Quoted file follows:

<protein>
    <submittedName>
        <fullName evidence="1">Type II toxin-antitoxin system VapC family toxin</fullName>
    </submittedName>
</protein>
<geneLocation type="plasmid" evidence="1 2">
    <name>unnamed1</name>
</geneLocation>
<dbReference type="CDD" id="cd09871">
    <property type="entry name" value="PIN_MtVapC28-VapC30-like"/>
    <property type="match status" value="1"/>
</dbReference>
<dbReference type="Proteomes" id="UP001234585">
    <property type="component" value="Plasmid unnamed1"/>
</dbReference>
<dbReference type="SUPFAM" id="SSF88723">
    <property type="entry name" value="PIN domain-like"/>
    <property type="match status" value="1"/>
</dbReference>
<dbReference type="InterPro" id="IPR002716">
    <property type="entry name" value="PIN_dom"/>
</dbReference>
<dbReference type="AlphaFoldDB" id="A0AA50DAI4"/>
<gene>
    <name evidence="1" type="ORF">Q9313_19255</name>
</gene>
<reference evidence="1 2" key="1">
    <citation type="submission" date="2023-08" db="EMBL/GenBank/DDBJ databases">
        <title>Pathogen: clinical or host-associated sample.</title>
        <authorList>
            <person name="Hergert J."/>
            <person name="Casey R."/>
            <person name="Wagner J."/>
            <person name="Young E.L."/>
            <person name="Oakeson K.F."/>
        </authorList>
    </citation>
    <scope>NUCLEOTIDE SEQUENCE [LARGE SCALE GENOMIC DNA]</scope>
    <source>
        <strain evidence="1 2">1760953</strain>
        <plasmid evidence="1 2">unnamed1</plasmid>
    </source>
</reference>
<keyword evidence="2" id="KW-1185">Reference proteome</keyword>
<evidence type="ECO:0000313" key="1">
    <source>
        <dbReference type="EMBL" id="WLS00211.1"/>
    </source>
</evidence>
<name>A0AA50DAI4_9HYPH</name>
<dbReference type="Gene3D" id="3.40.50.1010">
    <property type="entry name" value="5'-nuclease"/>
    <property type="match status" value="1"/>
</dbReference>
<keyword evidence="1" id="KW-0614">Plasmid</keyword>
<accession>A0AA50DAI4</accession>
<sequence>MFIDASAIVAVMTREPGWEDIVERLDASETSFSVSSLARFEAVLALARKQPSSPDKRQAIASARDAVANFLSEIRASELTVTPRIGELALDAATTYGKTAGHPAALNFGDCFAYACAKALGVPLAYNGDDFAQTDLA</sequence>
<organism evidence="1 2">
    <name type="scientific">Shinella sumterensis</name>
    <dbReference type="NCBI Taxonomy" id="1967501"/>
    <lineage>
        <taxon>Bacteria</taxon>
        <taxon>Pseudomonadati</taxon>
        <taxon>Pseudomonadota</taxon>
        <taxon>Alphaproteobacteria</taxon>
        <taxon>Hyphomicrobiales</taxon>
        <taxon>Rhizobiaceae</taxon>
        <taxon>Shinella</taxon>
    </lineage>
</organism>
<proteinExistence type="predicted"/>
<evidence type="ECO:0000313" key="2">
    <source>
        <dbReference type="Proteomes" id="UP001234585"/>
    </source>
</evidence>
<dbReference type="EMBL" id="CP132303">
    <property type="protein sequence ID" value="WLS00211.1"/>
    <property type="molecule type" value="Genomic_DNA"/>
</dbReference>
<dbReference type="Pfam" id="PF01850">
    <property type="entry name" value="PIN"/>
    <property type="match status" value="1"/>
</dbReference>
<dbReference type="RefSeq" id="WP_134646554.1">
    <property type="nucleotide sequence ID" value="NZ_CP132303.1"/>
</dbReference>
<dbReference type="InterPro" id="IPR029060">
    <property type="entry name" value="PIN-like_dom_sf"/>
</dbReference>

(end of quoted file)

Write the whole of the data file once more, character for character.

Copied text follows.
<protein>
    <submittedName>
        <fullName evidence="1">Type II toxin-antitoxin system VapC family toxin</fullName>
    </submittedName>
</protein>
<geneLocation type="plasmid" evidence="1 2">
    <name>unnamed1</name>
</geneLocation>
<dbReference type="CDD" id="cd09871">
    <property type="entry name" value="PIN_MtVapC28-VapC30-like"/>
    <property type="match status" value="1"/>
</dbReference>
<dbReference type="Proteomes" id="UP001234585">
    <property type="component" value="Plasmid unnamed1"/>
</dbReference>
<dbReference type="SUPFAM" id="SSF88723">
    <property type="entry name" value="PIN domain-like"/>
    <property type="match status" value="1"/>
</dbReference>
<dbReference type="InterPro" id="IPR002716">
    <property type="entry name" value="PIN_dom"/>
</dbReference>
<dbReference type="AlphaFoldDB" id="A0AA50DAI4"/>
<gene>
    <name evidence="1" type="ORF">Q9313_19255</name>
</gene>
<reference evidence="1 2" key="1">
    <citation type="submission" date="2023-08" db="EMBL/GenBank/DDBJ databases">
        <title>Pathogen: clinical or host-associated sample.</title>
        <authorList>
            <person name="Hergert J."/>
            <person name="Casey R."/>
            <person name="Wagner J."/>
            <person name="Young E.L."/>
            <person name="Oakeson K.F."/>
        </authorList>
    </citation>
    <scope>NUCLEOTIDE SEQUENCE [LARGE SCALE GENOMIC DNA]</scope>
    <source>
        <strain evidence="1 2">1760953</strain>
        <plasmid evidence="1 2">unnamed1</plasmid>
    </source>
</reference>
<keyword evidence="2" id="KW-1185">Reference proteome</keyword>
<evidence type="ECO:0000313" key="1">
    <source>
        <dbReference type="EMBL" id="WLS00211.1"/>
    </source>
</evidence>
<name>A0AA50DAI4_9HYPH</name>
<dbReference type="Gene3D" id="3.40.50.1010">
    <property type="entry name" value="5'-nuclease"/>
    <property type="match status" value="1"/>
</dbReference>
<keyword evidence="1" id="KW-0614">Plasmid</keyword>
<accession>A0AA50DAI4</accession>
<sequence>MFIDASAIVAVMTREPGWEDIVERLDASETSFSVSSLARFEAVLALARKQPSSPDKRQAIASARDAVANFLSEIRASELTVTPRIGELALDAATTYGKTAGHPAALNFGDCFAYACAKALGVPLAYNGDDFAQTDLA</sequence>
<organism evidence="1 2">
    <name type="scientific">Shinella sumterensis</name>
    <dbReference type="NCBI Taxonomy" id="1967501"/>
    <lineage>
        <taxon>Bacteria</taxon>
        <taxon>Pseudomonadati</taxon>
        <taxon>Pseudomonadota</taxon>
        <taxon>Alphaproteobacteria</taxon>
        <taxon>Hyphomicrobiales</taxon>
        <taxon>Rhizobiaceae</taxon>
        <taxon>Shinella</taxon>
    </lineage>
</organism>
<proteinExistence type="predicted"/>
<evidence type="ECO:0000313" key="2">
    <source>
        <dbReference type="Proteomes" id="UP001234585"/>
    </source>
</evidence>
<dbReference type="EMBL" id="CP132303">
    <property type="protein sequence ID" value="WLS00211.1"/>
    <property type="molecule type" value="Genomic_DNA"/>
</dbReference>
<dbReference type="Pfam" id="PF01850">
    <property type="entry name" value="PIN"/>
    <property type="match status" value="1"/>
</dbReference>
<dbReference type="RefSeq" id="WP_134646554.1">
    <property type="nucleotide sequence ID" value="NZ_CP132303.1"/>
</dbReference>
<dbReference type="InterPro" id="IPR029060">
    <property type="entry name" value="PIN-like_dom_sf"/>
</dbReference>